FairPoint, Consolidated shareholders overwhelmingly approve takeover

first_imgConsolidated Communications,Vermont Business Magazine FairPoint Communications, Inc (Nasdaq:FRP), Vermont’s largest telecom based in North Carolina, and Illinois’ Consolidated Communications Holdings, Inc (Nasdaq:CNSL) have moved a step closer to Consolidated’s acquisition of FairPoint later this year. FairPoint shareholders on Tuesday voted to adopt the merger agreement between FairPoint and Consolidated Communications Holdings, Inc during a special meeting. Approximately 96 percent of FairPoint shareholders who voted on the proposal cast their vote in favor of the merger, representing 74 percent of the Company’s outstanding stock as of the record date. Consolidated Communications also held a special meeting Tuesday at which approximately 98 percent of Consolidated shareholders who voted on the proposal voted in favor of the merger, representing 71 percent of Consolidated’s outstanding shares as of the record date.Under the terms of the agreement, FairPoint shareholders will receive a fixed exchange ratio of 0.7300 shares of Consolidated Communications common stock for each share of FairPoint common stock. After closing, Consolidated’s shareholders will own approximately 71.3 percent of the pro forma combined company and FairPoint’s shareholders will own 28.7 percent.Consolidated has received Hart-Scott-Rodino Act clearance and secured the financing to fund the acquisition at favorable rates. Consolidated and FairPoint are in the process of securing the necessary state and federal regulatory approvals to complete the merger and expect the transaction to close by mid-2017.RELATED STORIES:FairPoint appoints Michael Reed Vermont presidentBeth Fastiggi named Human Resources CommissionerAbout FairPoint Communications, Inc.FairPoint Communications, Inc. (Nasdaq:FRP(link is external)) provides advanced data, voice and video technologies to single and multi-site businesses, public and private institutions, consumers, wireless companies and wholesale re-sellers in 17 states. Leveraging an owned, fiber-based Ethernet network – with more than 22,000 route miles of fiber, including approximately 18,000 route miles of fiber in northern New England – FairPoint has the network coverage, scalable bandwidth and transport capacity to support enhanced applications, including the next generation of mobile and cloud-based communications, such as small cell wireless backhaul technology, voice over IP, data center colocation services, managed services and disaster recovery. For more information, visit is external).Source: CHARLOTTE, N.C., March 28, 2017 (GLOBE NEWSWIRE) — FairPoint Communications, Inclast_img read more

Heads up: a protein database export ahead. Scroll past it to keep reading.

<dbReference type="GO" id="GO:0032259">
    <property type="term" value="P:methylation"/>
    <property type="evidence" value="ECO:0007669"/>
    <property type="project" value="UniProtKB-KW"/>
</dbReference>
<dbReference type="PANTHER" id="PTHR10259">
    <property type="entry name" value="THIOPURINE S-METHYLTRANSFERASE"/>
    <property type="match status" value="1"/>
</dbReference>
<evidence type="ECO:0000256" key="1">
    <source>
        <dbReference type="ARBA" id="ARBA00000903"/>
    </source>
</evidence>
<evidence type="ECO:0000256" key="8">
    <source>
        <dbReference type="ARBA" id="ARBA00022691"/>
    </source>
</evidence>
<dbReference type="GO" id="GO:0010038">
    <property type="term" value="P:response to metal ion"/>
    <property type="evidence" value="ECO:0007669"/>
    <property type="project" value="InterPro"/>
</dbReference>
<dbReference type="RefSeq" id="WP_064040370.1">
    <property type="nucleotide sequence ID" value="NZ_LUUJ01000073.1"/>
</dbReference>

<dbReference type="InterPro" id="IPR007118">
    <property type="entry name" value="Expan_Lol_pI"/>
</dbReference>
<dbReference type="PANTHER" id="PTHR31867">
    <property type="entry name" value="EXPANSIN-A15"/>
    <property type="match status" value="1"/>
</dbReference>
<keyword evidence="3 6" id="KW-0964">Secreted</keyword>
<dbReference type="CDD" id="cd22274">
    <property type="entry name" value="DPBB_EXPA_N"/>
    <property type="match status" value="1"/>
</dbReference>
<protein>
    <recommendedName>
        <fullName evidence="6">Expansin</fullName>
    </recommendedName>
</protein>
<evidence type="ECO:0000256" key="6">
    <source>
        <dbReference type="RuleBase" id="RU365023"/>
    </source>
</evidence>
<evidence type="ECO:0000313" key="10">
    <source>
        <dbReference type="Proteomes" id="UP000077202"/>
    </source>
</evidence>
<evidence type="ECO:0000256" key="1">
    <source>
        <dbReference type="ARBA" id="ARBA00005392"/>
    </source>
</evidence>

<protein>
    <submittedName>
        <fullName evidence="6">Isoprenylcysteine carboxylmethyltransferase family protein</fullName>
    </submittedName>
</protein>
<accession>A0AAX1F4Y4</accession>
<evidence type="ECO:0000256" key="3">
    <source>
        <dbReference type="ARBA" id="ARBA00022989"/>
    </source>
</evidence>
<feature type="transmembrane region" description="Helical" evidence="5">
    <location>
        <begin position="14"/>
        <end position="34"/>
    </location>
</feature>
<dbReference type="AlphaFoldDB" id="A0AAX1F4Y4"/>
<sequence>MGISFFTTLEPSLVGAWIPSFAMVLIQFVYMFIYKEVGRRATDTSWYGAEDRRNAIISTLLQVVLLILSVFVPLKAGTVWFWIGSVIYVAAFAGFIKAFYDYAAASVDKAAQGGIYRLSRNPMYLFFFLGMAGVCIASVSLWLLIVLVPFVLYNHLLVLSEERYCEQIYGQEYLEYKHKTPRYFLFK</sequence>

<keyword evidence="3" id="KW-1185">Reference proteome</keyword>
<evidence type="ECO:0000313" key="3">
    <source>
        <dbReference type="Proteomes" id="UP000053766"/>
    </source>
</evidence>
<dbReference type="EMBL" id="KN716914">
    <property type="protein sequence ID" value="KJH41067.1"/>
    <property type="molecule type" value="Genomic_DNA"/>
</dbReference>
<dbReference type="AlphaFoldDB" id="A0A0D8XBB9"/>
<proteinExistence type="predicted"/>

Vermont moose hunt auction nets $30,761 for wildlife education